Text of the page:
5. Predictive Insight Into Fan Preferences

Analytics can advance the sports fans’ experience as teams and ticket vendors compete with the at-home experience — the better they know their fans, the better they can cater to them.

Big Data and Sports

“It’s about knowing when a fan is interested in an opposing team coming to town or whether a 4 p.m. game is not too late for them. It’s about hitting them with that communication when they are in the decision mindset and giving season ticket holders more incentive to keep coming and retain their tickets,” says John Forese, senior vice president and general manager of LiveAnalytics, a LiveNation data, analytics and research company.

Many sports teams, such as the New England Patriots, are also trying to predict the wants and needs of fans with team specific mobile apps that provide special content, in-seat concession ordering and bathroom wait times.

6. Career Opportunities for the Blended Sports Fan and Numbers Whiz

Bryan Colangelo, former general manager and president of the Toronto Raptors, says teams should hire data analytics specialists in front offices to handle the data transmitted from new technologies and devices. “There are mountains of opportunity in analytics now. If you’re not spending $250K and having two to three people dedicated to it full time, you’re probably too light on it.”

Paraag Marathe, president of the San Francisco 49ers says data needs to be digestible so players and coaches can use it make split-second decisions. “If [data] is not synthesized in a way that a QB or coach can use it, then it’s useless.”

7. Influence Coaching Decisions

Data analysts could help deliver the most important data sets to coaches for better results on the field. Brian Burke, founder of the website Advanced NFL Stats, says data could help coaches and players make more informed decisions that could decide wins and losses.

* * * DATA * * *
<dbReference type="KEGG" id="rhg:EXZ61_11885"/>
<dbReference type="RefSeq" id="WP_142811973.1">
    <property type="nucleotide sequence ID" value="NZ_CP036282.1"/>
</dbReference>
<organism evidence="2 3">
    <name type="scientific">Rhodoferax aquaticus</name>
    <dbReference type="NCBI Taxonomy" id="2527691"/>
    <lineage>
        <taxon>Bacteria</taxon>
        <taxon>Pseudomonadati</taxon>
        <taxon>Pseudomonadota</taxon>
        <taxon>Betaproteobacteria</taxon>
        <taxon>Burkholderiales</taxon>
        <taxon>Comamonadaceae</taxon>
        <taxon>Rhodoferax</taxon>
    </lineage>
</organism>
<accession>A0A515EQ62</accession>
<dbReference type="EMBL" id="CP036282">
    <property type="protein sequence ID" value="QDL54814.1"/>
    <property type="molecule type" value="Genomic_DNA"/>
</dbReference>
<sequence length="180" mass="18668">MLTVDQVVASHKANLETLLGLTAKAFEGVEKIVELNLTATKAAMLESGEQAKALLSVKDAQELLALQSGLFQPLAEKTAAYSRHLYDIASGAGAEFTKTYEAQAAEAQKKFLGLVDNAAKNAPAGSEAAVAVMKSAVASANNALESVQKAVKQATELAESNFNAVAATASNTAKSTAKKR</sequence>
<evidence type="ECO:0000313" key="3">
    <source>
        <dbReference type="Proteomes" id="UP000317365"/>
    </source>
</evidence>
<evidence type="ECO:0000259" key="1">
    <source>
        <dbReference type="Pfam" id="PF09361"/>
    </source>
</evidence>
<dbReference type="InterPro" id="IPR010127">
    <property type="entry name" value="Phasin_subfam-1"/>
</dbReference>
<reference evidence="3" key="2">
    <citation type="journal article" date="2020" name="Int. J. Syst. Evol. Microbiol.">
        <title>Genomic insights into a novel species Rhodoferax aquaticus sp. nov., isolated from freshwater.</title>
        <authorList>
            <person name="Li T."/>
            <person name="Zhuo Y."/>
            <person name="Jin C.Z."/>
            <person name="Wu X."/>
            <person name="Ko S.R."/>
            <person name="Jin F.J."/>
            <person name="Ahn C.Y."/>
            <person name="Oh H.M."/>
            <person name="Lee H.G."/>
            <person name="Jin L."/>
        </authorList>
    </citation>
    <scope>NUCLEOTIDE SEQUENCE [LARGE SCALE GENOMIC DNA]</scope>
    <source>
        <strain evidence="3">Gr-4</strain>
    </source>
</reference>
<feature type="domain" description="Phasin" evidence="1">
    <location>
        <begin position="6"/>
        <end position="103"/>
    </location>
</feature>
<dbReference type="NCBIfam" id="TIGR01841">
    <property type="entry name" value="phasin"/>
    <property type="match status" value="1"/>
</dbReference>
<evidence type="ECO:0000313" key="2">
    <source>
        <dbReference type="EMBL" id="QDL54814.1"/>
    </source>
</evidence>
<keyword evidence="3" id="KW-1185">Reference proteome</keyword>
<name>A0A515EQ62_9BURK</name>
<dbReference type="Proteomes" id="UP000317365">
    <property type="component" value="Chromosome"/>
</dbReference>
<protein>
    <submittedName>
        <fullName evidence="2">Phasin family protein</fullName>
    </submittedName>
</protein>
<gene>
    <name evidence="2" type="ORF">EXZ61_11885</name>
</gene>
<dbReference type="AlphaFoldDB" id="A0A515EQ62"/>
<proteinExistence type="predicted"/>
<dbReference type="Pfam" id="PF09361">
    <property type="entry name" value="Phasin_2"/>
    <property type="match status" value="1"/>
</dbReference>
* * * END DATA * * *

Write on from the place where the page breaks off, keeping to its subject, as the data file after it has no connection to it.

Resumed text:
“In football, the low hanging fruit in analytics is in coaches’ decision making. Things like punting on 4th and 1 used to make sense but maybe not anymore,” Burke says. “Offenses are better and it’s easier to get 2 point conversions.”

8. Build Arguments for Contract Negotiations

Marathe of the 49ers says good data insights can make or break a player being hired or a coach being fired. “In contract negotiations, both sides are using data and everyone is trying to find evidence that supports whatever contract demand they want to make. They can slice it in any way that helps them.” In fact, Adam Silver, commissioner of the National Basketball Association says analytics played a role in helping end the player lockout in 2012.

Lauren Brousell is a staff writer for CIO magazine. Follow her on Twitter @LBrousell. Follow everything from CIO.com on Twitter @CIOonline, Facebook, Google + and LinkedIn.

Originally posted via “8 Ways Big Data and Analytics Will Change Sports”

Source

New MIT algorithm rubs shoulders with human intuition in big data analysis

PatentedAlgorithms2
We all know that computers are pretty good at crunching numbers. But when it comes to analyzing reams of data and looking for important patterns, humans still come in handy: We’re pretty good at figuring out what variables in the data can help us answer particular questions. Now researchers at MIT claim to have designed an algorithm that can beat most humans at that task.

[AI can now muddle its way through the math SAT about as well as you can]

Max Kanter, who created the algorithm as part of his master’s thesis at MIT’s Computer Science and Artificial Intelligence Laboratory (CSAIL) along with his advisor Kalyan Veeramachaneni, entered the algorithm into three major big data competitions. In a paper to be presented this week at IEEE International Conference on Data Science and Advanced Analytics, they announced that their “Data Science Machine” has beaten 615 of the 906 human teams it’s come up against.

The algorithm didn’t get the top score in any of its three competitions. But in two of them, it created models that were 94 percent and 96 percent as accurate as those of the winning teams. In the third, it managed to create a model that was 87 percent as accurate. The algorithm used raw datasets to make models predicting things such as when a student would be most at risk of dropping an online course, or what indicated that a customer during a sale would turn into a repeat buyer.